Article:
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Can Chandy do better than Antony?
September 07, 2004
It has been a little over a quarter of a century since A K Antony parted ways with Indira Gandhi in the Congress split that followed the Emergency. One may argue that it was the right decision at the time, but the experience was apparently so traumatic that Antony decided that he would never again place anything above the party's interests. The desperate desire to maintain the unity of the party at all costs led Antony to sacrifice his principles rather than have Karunakaran carry out his threat to break the Congress. Until, inevitably, matters got out of hand and Antony was forced to quit the chief minister's chair.
It amazes me to remember that the Congress-led United Democratic Front won 100 seats in the 140 strong Kerala assembly as recently as 2001. How on earth did they mismanage the situation so badly that the Congress failed to win any of the 17 Lok Sabha seats it contested in the state? Political bungling is part of the answer, of course, but that is not the whole story. The two major non-Congress components in the United Democratic Front (the Muslim League and the Kerala Congress) also did rather badly in the general election.
Going through the election returns you get the impression that there is a lot of churning in Kerala society, a phenomenon overshadowed by the political drama. The sectarian parties, which is what the Muslim League and the Kerala Congress really are, are beginning to lose their iron grip over their constituents. And that, to my mind, is a very healthy development.
The identification of the Muslim League with Islam was so great that it was possible for Muslim voters to elect an MP from Kerala who attested that his mother tongue was Arabic and not Malayalam. (I am not making this up!) Meanwhile, the various factions of the ever-bickering Kerala Congress catered to the sub-sects of the Christian community. (The array is mindboggling; there is supposed to be a village which offers over two dozen churches and chapels!)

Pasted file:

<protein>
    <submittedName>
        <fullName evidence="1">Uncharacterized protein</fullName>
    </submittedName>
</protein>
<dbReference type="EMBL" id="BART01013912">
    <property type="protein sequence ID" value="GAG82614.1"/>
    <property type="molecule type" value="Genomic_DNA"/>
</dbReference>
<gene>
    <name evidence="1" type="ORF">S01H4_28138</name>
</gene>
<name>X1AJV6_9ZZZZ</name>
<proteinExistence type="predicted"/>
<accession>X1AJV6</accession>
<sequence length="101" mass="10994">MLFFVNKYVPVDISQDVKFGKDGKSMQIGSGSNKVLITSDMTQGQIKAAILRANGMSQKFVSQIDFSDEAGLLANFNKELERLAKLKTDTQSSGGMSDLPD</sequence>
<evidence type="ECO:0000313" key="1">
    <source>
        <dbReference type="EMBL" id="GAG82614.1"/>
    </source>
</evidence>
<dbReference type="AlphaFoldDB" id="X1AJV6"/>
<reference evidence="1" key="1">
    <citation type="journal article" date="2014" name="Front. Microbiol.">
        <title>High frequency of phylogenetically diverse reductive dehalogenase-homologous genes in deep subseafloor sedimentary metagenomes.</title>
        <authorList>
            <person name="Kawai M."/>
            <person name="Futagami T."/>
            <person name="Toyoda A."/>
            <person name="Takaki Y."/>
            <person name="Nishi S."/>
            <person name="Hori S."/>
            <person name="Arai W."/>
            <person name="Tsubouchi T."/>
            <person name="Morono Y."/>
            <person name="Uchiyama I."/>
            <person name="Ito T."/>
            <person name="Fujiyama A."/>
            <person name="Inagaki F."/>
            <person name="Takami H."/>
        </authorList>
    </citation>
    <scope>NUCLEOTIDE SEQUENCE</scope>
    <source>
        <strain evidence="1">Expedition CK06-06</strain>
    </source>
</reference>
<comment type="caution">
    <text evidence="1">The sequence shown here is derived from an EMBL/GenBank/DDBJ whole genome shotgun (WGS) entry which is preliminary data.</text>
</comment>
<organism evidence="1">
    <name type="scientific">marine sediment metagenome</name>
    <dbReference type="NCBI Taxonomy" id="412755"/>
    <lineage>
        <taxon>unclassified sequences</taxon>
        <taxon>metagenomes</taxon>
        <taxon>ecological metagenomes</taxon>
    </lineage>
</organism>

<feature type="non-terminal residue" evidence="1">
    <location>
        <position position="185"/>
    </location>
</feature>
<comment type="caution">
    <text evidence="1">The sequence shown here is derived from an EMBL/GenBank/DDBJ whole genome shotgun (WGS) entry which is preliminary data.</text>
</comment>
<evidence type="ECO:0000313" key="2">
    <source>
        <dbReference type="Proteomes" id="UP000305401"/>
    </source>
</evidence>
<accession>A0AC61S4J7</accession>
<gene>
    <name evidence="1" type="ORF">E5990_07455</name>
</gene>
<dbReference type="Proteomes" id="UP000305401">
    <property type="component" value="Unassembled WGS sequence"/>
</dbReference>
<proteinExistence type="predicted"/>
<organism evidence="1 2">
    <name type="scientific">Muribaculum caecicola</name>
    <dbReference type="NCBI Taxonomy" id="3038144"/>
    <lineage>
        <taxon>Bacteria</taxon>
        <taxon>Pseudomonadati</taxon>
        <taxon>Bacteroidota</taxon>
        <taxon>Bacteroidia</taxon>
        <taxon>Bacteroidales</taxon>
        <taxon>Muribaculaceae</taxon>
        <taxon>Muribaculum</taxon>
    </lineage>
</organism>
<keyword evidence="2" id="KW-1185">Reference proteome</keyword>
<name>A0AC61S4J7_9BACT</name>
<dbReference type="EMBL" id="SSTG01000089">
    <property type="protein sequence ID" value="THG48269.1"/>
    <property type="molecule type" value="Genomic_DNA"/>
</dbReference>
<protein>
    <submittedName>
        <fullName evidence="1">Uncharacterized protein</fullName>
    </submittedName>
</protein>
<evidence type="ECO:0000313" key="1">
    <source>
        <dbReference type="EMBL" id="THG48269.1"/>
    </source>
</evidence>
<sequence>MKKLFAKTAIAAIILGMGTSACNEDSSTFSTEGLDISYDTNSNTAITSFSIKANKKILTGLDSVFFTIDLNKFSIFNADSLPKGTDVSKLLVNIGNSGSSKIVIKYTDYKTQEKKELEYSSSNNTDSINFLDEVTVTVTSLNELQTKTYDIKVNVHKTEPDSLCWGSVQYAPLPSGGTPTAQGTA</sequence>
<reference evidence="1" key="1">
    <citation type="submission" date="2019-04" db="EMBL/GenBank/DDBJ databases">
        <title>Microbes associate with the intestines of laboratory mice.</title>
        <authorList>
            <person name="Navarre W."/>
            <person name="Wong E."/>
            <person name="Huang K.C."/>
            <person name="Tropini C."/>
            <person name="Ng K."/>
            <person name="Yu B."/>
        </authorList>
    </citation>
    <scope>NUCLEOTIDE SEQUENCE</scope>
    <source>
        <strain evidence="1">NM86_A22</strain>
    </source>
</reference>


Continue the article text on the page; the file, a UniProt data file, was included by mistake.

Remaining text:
This led to something of a quiet reaction from the Hindu voters; the supposedly atheist – or 'secular' at any rate – Marxists draw the bulk of their votes from the Hindus. The first to realise this was, I think, the late E M S Namboodiripad who piously announced, as far back as 1987, that his Left Democratic Front would have no truck with 'communal' forces. This immediately reduced the Muslim League's – and by extension the Muslim voter's – room for manoeuvre. (The Congress has always been more flexible — or less principled; so much so that the current United Democratic Front set-up includes K R Gowri, someone who was one of the first Communists to become a minister.)
Don't get me wrong, the vast majority of Muslim voters continues to vote blindly for the Muslim League. But a small segment of the community has realised that it pays to have an option so that they won't be taken for granted. (The Christian community seems to have gone even further, actually electing a National Democratic Alliance candidate – someone backed by the BJP – to the Lok Sabha, even if meant rejecting a Kerala Congress nominee.)
Is this good or bad? In the long run, it is probably to everyone's benefit, but I fear that it could lead to turmoil in the immediate future. With institutions as with individuals, the first instinct when confronted by a setback is to seek comfort in familiar tactics. The Muslim League and the Kerala Congress tasted success by appealing to sectarian interests. I fear that they will return to their tested tactics. "Come, vote for us because only we can look after our community's interests!"
I question this casual assumption that there is anything called a 'Muslim' or a 'Christian' interest in Kerala. It is in the interests of everyone in the state to do something about the faltering quality of education, to depoliticise the administrative machinery, to retrench workers in the bloated public sector, and to reduce the state's dangerous dependence on remittances rather than investment. These are issues that are certainly not confined to any community.
But a nervous politician in search of an issue can make it appear as if a particular segment is being made a target. Several educational institutions, from primary schools all the way up to colleges, are run by Christians; I can easily imagine any attempt at reform being twisted into an "attack on minority rights".
It will take strong leadership – from the Congress and the CPI-M alike – to nip any such attempt in the bud. Antony's desire to keep his party united and Karunakaran's obsession with his family ensured that neither man had the time to think of the state's interests. One can only pray that Oommen Chandy does better.